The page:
ETA:

Scrap wench, I sure hope you count better on the job than you did on this thread. You'd be risking lots of lives with that kind of math.


In case I'm accused of making up things, attacking or whatever. This is to what I'm referring from a few pages back. Once may be a misstep. A few times? It's a pattern. Mrs. T, I know you don't believe it and you will defend to the death and get in your last word but you owe people apologies. Personal attacks based on what people do b/c they disagree with you or you feel frustrated?


OK. Newbie. This is how it works. If your post consists of 80% sanity, 10% stupidity and 10% all kinds of crazy, we immediately focus on the 20% b/c it discredits the 80%.




ScrapWench*
Seems a pity to miss such a good pudding.

PeaNut 247,139
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Posted: 3/8/2013 8:11:14 PM
SurrogateMom should never have been allowed to be a surrogate for this couple if she was unwilling to abide by the contract. If she was truly that adamant about not aborting if the parents so wished, then she should have been very upfront about it at the start.

From her blog:
----------------------------------------------------------------
Pro-Life There is obviously the pro-life issue here of aborting a fetus. The bigger issue here is the coercion of people to try and persuade another to abort. The hiring of lawyers, the 'ganging up' against surrogates, and others who are not surrogates, by perceived authority figures and experts to try and coerce the individual into feeling she has no choice but to abort. I'm not even one of those die-hard pro-life advocates is the funny part. For me, myself, yes. I am very pro-life and everyone who knows me knows it. But I have friends who have had abortions, and I have friends who have chosen adoption. I have offered to take custody of children that were the result of unintended pregnancies, and I have been there for many of my friends as they came to terms with the decisions they had made or were faced with. I pride myself in being non-judgemental. However, as previously stated, for myself I am very strongly pro-life. I live it, I believe it, it is a part of my inner soul and I cannot deny it. I have lost a child at 19 weeks, I have lost a child at 8 weeks. I have been there, and I've known the pain that comes with losing a child that is inside of your body and does not become your flesh and blood growing before you. That I cannot do again. I sure as hell won't do it voluntarily. In my eyes every child deserves a chance at life. My children; those born of my body, are given every opportunity that I can afford them, and the first of these is the right to live. I make no apologies for that view, and I made that as clear as I could have made it to the IPs as well. The oversight in my contract; well, that goes back to the surrogacy issue. My agent should be fired.. but I digress.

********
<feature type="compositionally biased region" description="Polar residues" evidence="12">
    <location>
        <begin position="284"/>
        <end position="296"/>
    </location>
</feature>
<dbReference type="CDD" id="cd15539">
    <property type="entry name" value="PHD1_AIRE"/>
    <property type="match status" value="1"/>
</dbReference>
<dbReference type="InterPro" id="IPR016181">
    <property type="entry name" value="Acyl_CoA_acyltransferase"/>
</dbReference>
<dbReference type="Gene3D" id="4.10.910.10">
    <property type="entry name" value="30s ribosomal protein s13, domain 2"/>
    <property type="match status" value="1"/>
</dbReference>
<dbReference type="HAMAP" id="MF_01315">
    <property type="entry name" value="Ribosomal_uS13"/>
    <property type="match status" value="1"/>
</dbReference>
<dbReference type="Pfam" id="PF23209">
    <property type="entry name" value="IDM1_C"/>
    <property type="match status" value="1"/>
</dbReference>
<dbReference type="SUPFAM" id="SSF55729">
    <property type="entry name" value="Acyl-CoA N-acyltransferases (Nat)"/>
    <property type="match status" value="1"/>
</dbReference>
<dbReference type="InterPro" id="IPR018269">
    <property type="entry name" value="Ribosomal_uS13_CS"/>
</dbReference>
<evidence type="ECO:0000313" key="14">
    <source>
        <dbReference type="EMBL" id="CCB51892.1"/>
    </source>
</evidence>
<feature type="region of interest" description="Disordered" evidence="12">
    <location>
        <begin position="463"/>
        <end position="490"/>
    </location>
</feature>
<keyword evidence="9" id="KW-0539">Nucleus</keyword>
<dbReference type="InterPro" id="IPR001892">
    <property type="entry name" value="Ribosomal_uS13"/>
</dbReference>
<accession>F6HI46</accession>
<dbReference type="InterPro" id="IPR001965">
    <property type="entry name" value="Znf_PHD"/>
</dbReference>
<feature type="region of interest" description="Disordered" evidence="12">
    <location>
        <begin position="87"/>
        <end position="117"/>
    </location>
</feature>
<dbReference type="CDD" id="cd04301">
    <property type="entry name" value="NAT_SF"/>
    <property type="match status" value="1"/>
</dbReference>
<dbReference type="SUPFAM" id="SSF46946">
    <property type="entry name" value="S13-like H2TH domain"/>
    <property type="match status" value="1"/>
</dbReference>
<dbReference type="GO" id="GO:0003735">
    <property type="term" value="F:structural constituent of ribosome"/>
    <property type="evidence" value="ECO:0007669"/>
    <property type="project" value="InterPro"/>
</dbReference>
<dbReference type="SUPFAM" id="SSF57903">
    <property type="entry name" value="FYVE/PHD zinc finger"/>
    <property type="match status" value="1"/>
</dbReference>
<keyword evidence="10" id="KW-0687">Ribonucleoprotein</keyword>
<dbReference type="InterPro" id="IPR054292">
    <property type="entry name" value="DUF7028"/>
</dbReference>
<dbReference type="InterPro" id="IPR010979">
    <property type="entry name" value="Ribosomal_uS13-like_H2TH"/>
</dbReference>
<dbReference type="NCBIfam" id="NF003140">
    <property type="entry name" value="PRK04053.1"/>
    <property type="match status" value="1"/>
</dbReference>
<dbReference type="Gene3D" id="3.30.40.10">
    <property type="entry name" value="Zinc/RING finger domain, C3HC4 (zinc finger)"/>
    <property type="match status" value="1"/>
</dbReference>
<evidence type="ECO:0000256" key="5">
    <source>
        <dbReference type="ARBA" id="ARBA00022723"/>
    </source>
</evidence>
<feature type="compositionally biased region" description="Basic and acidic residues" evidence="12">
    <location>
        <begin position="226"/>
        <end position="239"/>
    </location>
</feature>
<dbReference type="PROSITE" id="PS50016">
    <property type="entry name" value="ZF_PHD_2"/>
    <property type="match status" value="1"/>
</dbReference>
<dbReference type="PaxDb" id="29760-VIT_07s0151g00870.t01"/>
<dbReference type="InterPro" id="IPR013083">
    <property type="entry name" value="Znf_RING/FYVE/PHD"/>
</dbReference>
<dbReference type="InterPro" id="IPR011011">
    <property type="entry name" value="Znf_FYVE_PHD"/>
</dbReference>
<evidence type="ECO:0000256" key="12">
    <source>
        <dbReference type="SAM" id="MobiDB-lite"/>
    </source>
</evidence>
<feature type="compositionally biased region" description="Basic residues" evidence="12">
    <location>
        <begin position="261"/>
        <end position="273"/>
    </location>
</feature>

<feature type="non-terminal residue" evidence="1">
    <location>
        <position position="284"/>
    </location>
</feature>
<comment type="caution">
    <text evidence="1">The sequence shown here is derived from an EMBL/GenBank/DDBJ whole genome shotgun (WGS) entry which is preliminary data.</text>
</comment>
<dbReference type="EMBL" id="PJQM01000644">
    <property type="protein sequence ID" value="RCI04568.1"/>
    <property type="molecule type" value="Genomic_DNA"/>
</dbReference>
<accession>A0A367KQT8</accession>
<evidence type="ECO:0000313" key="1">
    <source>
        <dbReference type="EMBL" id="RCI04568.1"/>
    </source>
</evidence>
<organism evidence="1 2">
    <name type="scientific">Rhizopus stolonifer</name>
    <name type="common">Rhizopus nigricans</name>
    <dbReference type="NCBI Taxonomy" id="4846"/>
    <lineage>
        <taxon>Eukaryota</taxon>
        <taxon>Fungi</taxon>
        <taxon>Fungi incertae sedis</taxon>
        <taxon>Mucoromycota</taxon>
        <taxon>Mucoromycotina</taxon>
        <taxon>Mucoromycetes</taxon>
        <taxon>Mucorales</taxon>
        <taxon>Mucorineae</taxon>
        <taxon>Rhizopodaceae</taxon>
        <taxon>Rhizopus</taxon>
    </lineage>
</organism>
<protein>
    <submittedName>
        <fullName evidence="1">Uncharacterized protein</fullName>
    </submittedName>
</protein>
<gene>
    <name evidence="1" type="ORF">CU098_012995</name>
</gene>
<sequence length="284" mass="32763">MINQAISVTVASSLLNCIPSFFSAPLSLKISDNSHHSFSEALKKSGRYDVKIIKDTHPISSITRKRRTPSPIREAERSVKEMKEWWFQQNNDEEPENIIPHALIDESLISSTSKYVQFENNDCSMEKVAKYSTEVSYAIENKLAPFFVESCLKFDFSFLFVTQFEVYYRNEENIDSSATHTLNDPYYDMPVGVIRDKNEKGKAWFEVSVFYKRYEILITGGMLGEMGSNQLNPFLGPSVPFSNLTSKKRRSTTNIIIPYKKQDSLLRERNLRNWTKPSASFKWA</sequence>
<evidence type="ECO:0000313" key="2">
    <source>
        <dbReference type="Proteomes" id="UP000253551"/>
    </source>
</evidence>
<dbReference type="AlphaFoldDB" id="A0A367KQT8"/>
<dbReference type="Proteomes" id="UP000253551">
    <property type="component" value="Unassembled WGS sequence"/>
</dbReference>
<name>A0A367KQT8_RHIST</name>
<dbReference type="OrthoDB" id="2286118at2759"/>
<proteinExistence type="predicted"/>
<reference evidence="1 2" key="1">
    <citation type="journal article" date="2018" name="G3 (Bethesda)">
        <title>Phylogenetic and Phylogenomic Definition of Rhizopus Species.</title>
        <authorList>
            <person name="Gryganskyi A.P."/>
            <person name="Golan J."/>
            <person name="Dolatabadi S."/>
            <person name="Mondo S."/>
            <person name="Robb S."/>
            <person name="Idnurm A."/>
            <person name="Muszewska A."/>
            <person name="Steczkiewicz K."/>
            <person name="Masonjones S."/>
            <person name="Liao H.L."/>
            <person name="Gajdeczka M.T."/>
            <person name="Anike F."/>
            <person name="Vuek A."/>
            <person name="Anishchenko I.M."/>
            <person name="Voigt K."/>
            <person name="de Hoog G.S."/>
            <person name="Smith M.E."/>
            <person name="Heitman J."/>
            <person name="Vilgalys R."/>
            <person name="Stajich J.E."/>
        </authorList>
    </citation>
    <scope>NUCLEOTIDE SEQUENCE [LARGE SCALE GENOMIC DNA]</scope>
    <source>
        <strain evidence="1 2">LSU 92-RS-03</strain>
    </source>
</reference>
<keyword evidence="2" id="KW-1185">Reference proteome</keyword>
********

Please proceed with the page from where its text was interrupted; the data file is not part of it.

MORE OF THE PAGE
----------------------
Why the hell would she sign the contract if she KNEW she would never ever ever abort a pregnancy that was NOT wanted by the couple that contracted her services?

She was ready and willing to give birth to this child but didn't want it herself, so she pawned it off on someone else. She is scum.


----Theresa

ScrapWench*
Seems a pity to miss such a good pudding.

PeaNut 247,139
February 2006
Posts: 18,899
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Loc: Spokane, WA

Posted: 3/8/2013 8:16:27 PM
Thank you, Batya


----Theresa

Ms. GreenGenes
AncestralPea

PeaNut 140,500
April 2004
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Posted: 3/8/2013 10:56:57 PM
Myboysnme, you're missing the point completely. It ISN'T just about my child, because she is one of many thousands, hundreds of thousands, of babies with unthinkably difficult medical issues. I spoke of my child, because she is the case I know best. But I guarantee, from what I'm reading here, that others who would have found themselves in my shoes would've taken a far different road than I did, and those kids would not be here today.

What would the world miss out on in those cases? I cannot speak for those babies lost, as you were so quick to point out. But I can speak for one, and I can tell you that for all the heartache, the gut wrenching sorrow and pain, my life is better with her in it than without. Is she the only one for whom this is true? Assuredly not. There is value in these lives, despite the cost, and I want people to know that. That is all.

Nightowl, thank you. I really appreciate that.


~ Tracey
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leftturnonly
Will trade mosquitoes for cookies.

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Posted: 3/8/2013 11:09:04 PM

And for six pages nobody has said she could or should have been forced to abort. The issue is that she freely signed a contract, refused to abide by the terms that she agreed to, and since it was a legally binding contract she should be subject to the legal ramifications of her action.